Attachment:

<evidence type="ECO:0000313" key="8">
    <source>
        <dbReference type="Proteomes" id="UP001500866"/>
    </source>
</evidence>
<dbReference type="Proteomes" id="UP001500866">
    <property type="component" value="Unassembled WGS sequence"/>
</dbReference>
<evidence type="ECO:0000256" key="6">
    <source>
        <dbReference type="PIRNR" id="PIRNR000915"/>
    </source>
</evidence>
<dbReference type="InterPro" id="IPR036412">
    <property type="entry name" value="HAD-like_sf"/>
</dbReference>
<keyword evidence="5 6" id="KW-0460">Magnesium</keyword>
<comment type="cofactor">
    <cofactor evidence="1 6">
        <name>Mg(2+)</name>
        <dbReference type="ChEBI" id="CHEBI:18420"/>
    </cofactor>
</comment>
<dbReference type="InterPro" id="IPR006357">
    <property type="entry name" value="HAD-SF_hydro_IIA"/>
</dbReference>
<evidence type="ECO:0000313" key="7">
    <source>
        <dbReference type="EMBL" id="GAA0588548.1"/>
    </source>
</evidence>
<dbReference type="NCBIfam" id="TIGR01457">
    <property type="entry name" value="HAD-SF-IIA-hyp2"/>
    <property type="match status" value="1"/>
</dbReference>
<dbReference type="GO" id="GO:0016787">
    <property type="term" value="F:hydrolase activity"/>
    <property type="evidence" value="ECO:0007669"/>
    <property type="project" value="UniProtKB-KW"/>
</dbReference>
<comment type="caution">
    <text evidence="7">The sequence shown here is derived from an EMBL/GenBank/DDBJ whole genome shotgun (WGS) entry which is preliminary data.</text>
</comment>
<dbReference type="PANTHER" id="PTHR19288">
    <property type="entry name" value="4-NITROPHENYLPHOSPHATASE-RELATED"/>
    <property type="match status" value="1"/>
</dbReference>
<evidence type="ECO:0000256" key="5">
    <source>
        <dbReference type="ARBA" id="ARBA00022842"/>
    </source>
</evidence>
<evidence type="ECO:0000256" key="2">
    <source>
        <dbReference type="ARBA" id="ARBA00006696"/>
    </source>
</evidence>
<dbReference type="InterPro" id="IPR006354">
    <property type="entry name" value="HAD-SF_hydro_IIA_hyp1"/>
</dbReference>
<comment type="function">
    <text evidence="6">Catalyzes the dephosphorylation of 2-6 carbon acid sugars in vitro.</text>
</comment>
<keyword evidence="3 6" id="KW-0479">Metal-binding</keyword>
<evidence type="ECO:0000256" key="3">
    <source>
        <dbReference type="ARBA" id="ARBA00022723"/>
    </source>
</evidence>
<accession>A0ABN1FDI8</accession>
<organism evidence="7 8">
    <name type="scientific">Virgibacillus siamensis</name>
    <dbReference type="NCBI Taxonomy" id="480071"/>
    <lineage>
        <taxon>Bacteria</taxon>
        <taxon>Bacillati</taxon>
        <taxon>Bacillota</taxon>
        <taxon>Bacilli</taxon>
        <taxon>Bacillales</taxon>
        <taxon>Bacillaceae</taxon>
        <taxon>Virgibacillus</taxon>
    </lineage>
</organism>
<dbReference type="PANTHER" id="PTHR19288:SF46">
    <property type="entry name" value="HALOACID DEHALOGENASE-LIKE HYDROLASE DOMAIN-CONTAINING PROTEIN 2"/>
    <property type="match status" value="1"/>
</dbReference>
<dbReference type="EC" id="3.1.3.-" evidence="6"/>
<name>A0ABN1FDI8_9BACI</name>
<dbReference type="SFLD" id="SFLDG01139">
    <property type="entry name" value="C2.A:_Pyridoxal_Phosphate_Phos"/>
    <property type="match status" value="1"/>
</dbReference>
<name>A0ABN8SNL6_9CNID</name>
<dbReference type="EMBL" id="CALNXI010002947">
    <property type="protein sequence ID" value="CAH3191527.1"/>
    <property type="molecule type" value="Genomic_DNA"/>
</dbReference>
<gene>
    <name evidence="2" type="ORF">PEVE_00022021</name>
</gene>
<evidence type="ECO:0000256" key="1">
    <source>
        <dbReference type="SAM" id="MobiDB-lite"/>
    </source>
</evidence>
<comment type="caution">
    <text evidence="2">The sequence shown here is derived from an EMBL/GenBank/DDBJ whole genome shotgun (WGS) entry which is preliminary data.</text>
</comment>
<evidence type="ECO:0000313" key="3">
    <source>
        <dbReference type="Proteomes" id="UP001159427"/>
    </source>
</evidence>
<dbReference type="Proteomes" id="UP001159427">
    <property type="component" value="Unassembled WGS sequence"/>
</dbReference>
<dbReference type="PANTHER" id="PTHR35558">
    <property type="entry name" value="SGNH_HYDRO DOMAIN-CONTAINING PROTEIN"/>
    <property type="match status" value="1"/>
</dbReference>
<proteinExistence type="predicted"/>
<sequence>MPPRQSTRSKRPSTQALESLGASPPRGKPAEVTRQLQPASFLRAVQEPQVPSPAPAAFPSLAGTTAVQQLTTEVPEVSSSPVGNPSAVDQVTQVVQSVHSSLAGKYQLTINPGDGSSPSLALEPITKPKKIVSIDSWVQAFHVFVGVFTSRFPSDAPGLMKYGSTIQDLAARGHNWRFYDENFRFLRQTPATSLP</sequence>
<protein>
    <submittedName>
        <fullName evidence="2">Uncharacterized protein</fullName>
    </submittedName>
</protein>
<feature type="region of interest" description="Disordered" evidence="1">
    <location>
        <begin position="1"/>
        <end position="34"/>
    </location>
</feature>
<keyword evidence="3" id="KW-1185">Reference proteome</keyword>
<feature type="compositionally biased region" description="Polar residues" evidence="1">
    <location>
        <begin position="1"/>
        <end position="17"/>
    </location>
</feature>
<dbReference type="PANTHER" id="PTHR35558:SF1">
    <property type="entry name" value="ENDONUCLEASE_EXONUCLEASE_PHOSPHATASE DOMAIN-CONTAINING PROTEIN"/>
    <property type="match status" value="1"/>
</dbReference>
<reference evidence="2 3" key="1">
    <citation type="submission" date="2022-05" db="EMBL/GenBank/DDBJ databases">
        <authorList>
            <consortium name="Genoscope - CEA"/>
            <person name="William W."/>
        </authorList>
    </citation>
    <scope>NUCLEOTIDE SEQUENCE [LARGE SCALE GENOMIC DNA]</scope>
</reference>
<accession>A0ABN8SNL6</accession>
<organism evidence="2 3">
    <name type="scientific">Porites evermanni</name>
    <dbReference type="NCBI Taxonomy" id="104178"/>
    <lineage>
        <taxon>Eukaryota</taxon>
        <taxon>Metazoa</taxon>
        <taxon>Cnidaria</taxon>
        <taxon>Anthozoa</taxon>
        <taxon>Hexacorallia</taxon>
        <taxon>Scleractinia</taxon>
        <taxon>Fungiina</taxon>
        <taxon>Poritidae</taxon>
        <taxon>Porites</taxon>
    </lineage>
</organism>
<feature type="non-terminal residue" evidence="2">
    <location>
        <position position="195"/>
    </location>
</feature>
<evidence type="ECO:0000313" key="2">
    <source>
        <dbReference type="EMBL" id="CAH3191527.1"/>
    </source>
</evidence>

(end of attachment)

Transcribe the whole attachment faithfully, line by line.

<evidence type="ECO:0000313" key="8">
    <source>
        <dbReference type="Proteomes" id="UP001500866"/>
    </source>
</evidence>
<dbReference type="Proteomes" id="UP001500866">
    <property type="component" value="Unassembled WGS sequence"/>
</dbReference>
<evidence type="ECO:0000256" key="6">
    <source>
        <dbReference type="PIRNR" id="PIRNR000915"/>
    </source>
</evidence>
<dbReference type="InterPro" id="IPR036412">
    <property type="entry name" value="HAD-like_sf"/>
</dbReference>
<keyword evidence="5 6" id="KW-0460">Magnesium</keyword>
<comment type="cofactor">
    <cofactor evidence="1 6">
        <name>Mg(2+)</name>
        <dbReference type="ChEBI" id="CHEBI:18420"/>
    </cofactor>
</comment>
<dbReference type="InterPro" id="IPR006357">
    <property type="entry name" value="HAD-SF_hydro_IIA"/>
</dbReference>
<evidence type="ECO:0000313" key="7">
    <source>
        <dbReference type="EMBL" id="GAA0588548.1"/>
    </source>
</evidence>
<dbReference type="NCBIfam" id="TIGR01457">
    <property type="entry name" value="HAD-SF-IIA-hyp2"/>
    <property type="match status" value="1"/>
</dbReference>
<dbReference type="GO" id="GO:0016787">
    <property type="term" value="F:hydrolase activity"/>
    <property type="evidence" value="ECO:0007669"/>
    <property type="project" value="UniProtKB-KW"/>
</dbReference>
<comment type="caution">
    <text evidence="7">The sequence shown here is derived from an EMBL/GenBank/DDBJ whole genome shotgun (WGS) entry which is preliminary data.</text>
</comment>
<dbReference type="PANTHER" id="PTHR19288">
    <property type="entry name" value="4-NITROPHENYLPHOSPHATASE-RELATED"/>
    <property type="match status" value="1"/>
</dbReference>
<evidence type="ECO:0000256" key="5">
    <source>
        <dbReference type="ARBA" id="ARBA00022842"/>
    </source>
</evidence>
<evidence type="ECO:0000256" key="2">
    <source>
        <dbReference type="ARBA" id="ARBA00006696"/>
    </source>
</evidence>
<dbReference type="InterPro" id="IPR006354">
    <property type="entry name" value="HAD-SF_hydro_IIA_hyp1"/>
</dbReference>
<comment type="function">
    <text evidence="6">Catalyzes the dephosphorylation of 2-6 carbon acid sugars in vitro.</text>
</comment>
<keyword evidence="3 6" id="KW-0479">Metal-binding</keyword>
<evidence type="ECO:0000256" key="3">
    <source>
        <dbReference type="ARBA" id="ARBA00022723"/>
    </source>
</evidence>
<accession>A0ABN1FDI8</accession>
<organism evidence="7 8">
    <name type="scientific">Virgibacillus siamensis</name>
    <dbReference type="NCBI Taxonomy" id="480071"/>
    <lineage>
        <taxon>Bacteria</taxon>
        <taxon>Bacillati</taxon>
        <taxon>Bacillota</taxon>
        <taxon>Bacilli</taxon>
        <taxon>Bacillales</taxon>
        <taxon>Bacillaceae</taxon>
        <taxon>Virgibacillus</taxon>
    </lineage>
</organism>
<dbReference type="PANTHER" id="PTHR19288:SF46">
    <property type="entry name" value="HALOACID DEHALOGENASE-LIKE HYDROLASE DOMAIN-CONTAINING PROTEIN 2"/>
    <property type="match status" value="1"/>
</dbReference>
<dbReference type="EC" id="3.1.3.-" evidence="6"/>
<name>A0ABN1FDI8_9BACI</name>
<dbReference type="SFLD" id="SFLDG01139">
    <property type="entry name" value="C2.A:_Pyridoxal_Phosphate_Phos"/>
    <property type="match status" value="1"/>
</dbReference>
<name>A0ABN8SNL6_9CNID</name>
<dbReference type="EMBL" id="CALNXI010002947">
    <property type="protein sequence ID" value="CAH3191527.1"/>
    <property type="molecule type" value="Genomic_DNA"/>
</dbReference>
<gene>
    <name evidence="2" type="ORF">PEVE_00022021</name>
</gene>
<evidence type="ECO:0000256" key="1">
    <source>
        <dbReference type="SAM" id="MobiDB-lite"/>
    </source>
</evidence>
<comment type="caution">
    <text evidence="2">The sequence shown here is derived from an EMBL/GenBank/DDBJ whole genome shotgun (WGS) entry which is preliminary data.</text>
</comment>
<evidence type="ECO:0000313" key="3">
    <source>
        <dbReference type="Proteomes" id="UP001159427"/>
    </source>
</evidence>
<dbReference type="Proteomes" id="UP001159427">
    <property type="component" value="Unassembled WGS sequence"/>
</dbReference>
<dbReference type="PANTHER" id="PTHR35558">
    <property type="entry name" value="SGNH_HYDRO DOMAIN-CONTAINING PROTEIN"/>
    <property type="match status" value="1"/>
</dbReference>
<proteinExistence type="predicted"/>
<sequence>MPPRQSTRSKRPSTQALESLGASPPRGKPAEVTRQLQPASFLRAVQEPQVPSPAPAAFPSLAGTTAVQQLTTEVPEVSSSPVGNPSAVDQVTQVVQSVHSSLAGKYQLTINPGDGSSPSLALEPITKPKKIVSIDSWVQAFHVFVGVFTSRFPSDAPGLMKYGSTIQDLAARGHNWRFYDENFRFLRQTPATSLP</sequence>
<protein>
    <submittedName>
        <fullName evidence="2">Uncharacterized protein</fullName>
    </submittedName>
</protein>
<feature type="region of interest" description="Disordered" evidence="1">
    <location>
        <begin position="1"/>
        <end position="34"/>
    </location>
</feature>
<keyword evidence="3" id="KW-1185">Reference proteome</keyword>
<feature type="compositionally biased region" description="Polar residues" evidence="1">
    <location>
        <begin position="1"/>
        <end position="17"/>
    </location>
</feature>
<dbReference type="PANTHER" id="PTHR35558:SF1">
    <property type="entry name" value="ENDONUCLEASE_EXONUCLEASE_PHOSPHATASE DOMAIN-CONTAINING PROTEIN"/>
    <property type="match status" value="1"/>
</dbReference>
<reference evidence="2 3" key="1">
    <citation type="submission" date="2022-05" db="EMBL/GenBank/DDBJ databases">
        <authorList>
            <consortium name="Genoscope - CEA"/>
            <person name="William W."/>
        </authorList>
    </citation>
    <scope>NUCLEOTIDE SEQUENCE [LARGE SCALE GENOMIC DNA]</scope>
</reference>
<accession>A0ABN8SNL6</accession>
<organism evidence="2 3">
    <name type="scientific">Porites evermanni</name>
    <dbReference type="NCBI Taxonomy" id="104178"/>
    <lineage>
        <taxon>Eukaryota</taxon>
        <taxon>Metazoa</taxon>
        <taxon>Cnidaria</taxon>
        <taxon>Anthozoa</taxon>
        <taxon>Hexacorallia</taxon>
        <taxon>Scleractinia</taxon>
        <taxon>Fungiina</taxon>
        <taxon>Poritidae</taxon>
        <taxon>Porites</taxon>
    </lineage>
</organism>
<feature type="non-terminal residue" evidence="2">
    <location>
        <position position="195"/>
    </location>
</feature>
<evidence type="ECO:0000313" key="2">
    <source>
        <dbReference type="EMBL" id="CAH3191527.1"/>
    </source>
</evidence>